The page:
Florea Dinu

Politehnica University of Timisoara
Timisoara, Romania

Viorel Ungureanu

Politehnica University of Timisoara
Timisoara, Romania

Enhancing resilience of built infrastructure against natural and man-made hazards is one of the main goals in our society. While resilience can have many components, two are of importance when structural systems are envisaged, i.e., the capacity to resist the hazard, or robustness, and the ability to recover from the hazard, which means affordable costs and low duration. These two components are very much dependent on the technical aspects applied before (design concepts and methodologies) and after the disaster (retrofit/repair intervention) and are not yet integrated in practice. Moreover, the capacity to adapt (for further demands) and to integrate the components, elements, or whole structures in the circular economy concept must become part of the design process. On this purpose, the Special Session aims to highlight the meaning and quantify the relative importance of each component of the Resilience for Lightweight Hybrid Building Structures.
The Special Session will be jointly organized by the Romanian Academy, Timisoara Branch, in cooperation with Politehnica University Timisoara and European Convention for Constructional Steelwork, TC14 – Sustainability & Eco-Efficiency of Steel Construction.
The general topic refers to Hybrid Building Structures, in principle composed by steel sections, combined with other construction materials, applied both for main structural systems and secondary components (walls, cladding, roofing etc.). The following main topics will be considered:

  • Resilience of seismic resistant building structures under multi-hazard environment;
  • Seismic reliability building structures designed using fuse members & recentering capacity;
  • Life Cycle Assessment of Life Cycle/Life Cost assessment of deteriorating structures and components considering climate change and extreme loading events;
  • Design strategies for adaptable building systems in circular economy context;
  • Sustainability limit states for maintenance and repair of existing structures;
  • Resilience of modular multi-story steel buildings under extreme loading events.

MS 09 – Recent Development IoT- and ICT-Based Infrastructure Inspection and Management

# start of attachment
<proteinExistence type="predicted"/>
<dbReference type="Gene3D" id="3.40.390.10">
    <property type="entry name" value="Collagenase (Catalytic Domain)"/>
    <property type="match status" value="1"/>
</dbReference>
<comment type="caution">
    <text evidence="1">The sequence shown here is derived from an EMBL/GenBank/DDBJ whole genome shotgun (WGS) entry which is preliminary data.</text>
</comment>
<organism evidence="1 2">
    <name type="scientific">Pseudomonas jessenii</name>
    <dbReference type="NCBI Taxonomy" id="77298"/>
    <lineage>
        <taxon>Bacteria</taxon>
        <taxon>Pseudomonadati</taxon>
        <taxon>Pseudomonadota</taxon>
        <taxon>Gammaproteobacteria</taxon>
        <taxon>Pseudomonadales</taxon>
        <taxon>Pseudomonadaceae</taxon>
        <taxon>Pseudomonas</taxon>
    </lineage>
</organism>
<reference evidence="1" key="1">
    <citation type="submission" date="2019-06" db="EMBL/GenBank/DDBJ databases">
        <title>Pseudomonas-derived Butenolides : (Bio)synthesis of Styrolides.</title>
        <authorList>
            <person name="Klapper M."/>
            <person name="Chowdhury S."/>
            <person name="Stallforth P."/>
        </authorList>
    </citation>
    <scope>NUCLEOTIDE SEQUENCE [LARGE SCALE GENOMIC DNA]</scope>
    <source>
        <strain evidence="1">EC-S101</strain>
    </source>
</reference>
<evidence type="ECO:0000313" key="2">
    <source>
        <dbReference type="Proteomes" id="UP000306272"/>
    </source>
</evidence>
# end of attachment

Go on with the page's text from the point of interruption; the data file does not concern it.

Chul-Woo Kim

Kyoto University
Kyoto, Japan

Vasilis Sarhosis

University of Leeds
Leeds, UK

Mohammad Noori

California Polytechnic State University
San Luis Obispo, CA, USA

Yi Zhang

Tsinghua University
Beijing, China

Although adoption of structural health monitoring (SHM) approaches is on the rise, despite significant research activities, SHM technologies have not yet been widely accepted by working level officials especially those in infrastructure inspection and management; this is caused by few satisfactory results in real-world applications. However, recent fast-growing technologies on IoT and ICT have immense potential to be incorporated into the successful real-world application of SHM to the infrastructure inspection and maintenance. The scope of this mini-symposium is to bring together experts, academics and practicing engineers concerned with the various aspects of SHM incorporated with technologies of IoT and ICT.

MS 10 – Advances in Life-Cycle Earthquake Engineering

Luca Capacci

Politecnico di Milano
Milan, Italy

Mitsuyoshi Akiyama

Waseda University
Tokyo, Japan

Fabio Biondini

Politecnico di Milano
Milan, Italy

Dan M. Frangopol

Lehigh University
Bethlehem, PA, USA

Seismic risk assessment of structures and infrastructure systems is a topical research field in earthquake engineering. Part of the built environment has been designed with obsolete seismic provisions. The vulnerability of critical structures can be further exacerbated by long-term deterioration phenomena as well as natural and/or human-made hazards. Classical time-invariant approaches to seismic analysis should be revised to explicitly incorporate life-cycle concepts into design, assessment, management and emergency response of civil infrastructure systems and interdependent lifelines. This Special Session is intended to present novel analytical models, advanced numerical strategies, experimental testing, innovative design procedures and retrofit interventions in the field of seismic vulnerability, exposure, risk, and assessment of structures and infrastructure systems with a life-cycle-oriented approach. Topics include but are not limited to:

  1. Assessment of interdependencies between seismic and other hazards affecting over time the behavior of structural systems, such as environmental aging (e.g., corrosion and fatigue) and mechanical damage accumulation (e.g., mainshock-aftershock sequences).
  2. Novel numerical techniques for calibration of time-variant seismic fragility models under uncertainty exacerbated by multiple hazards.
  3. Assessment of the effectiveness of maintenance, strengthening, retrofit, rehabilitation, repair and any other proactive or reactive interventions for life-cycle seismic hazard mitigation.
  4. Definition of lifetime performance indicators for assessment of seismic vulnerability, exposure, risk, reliability, functionality, resilience, robustness, redundancy, among others.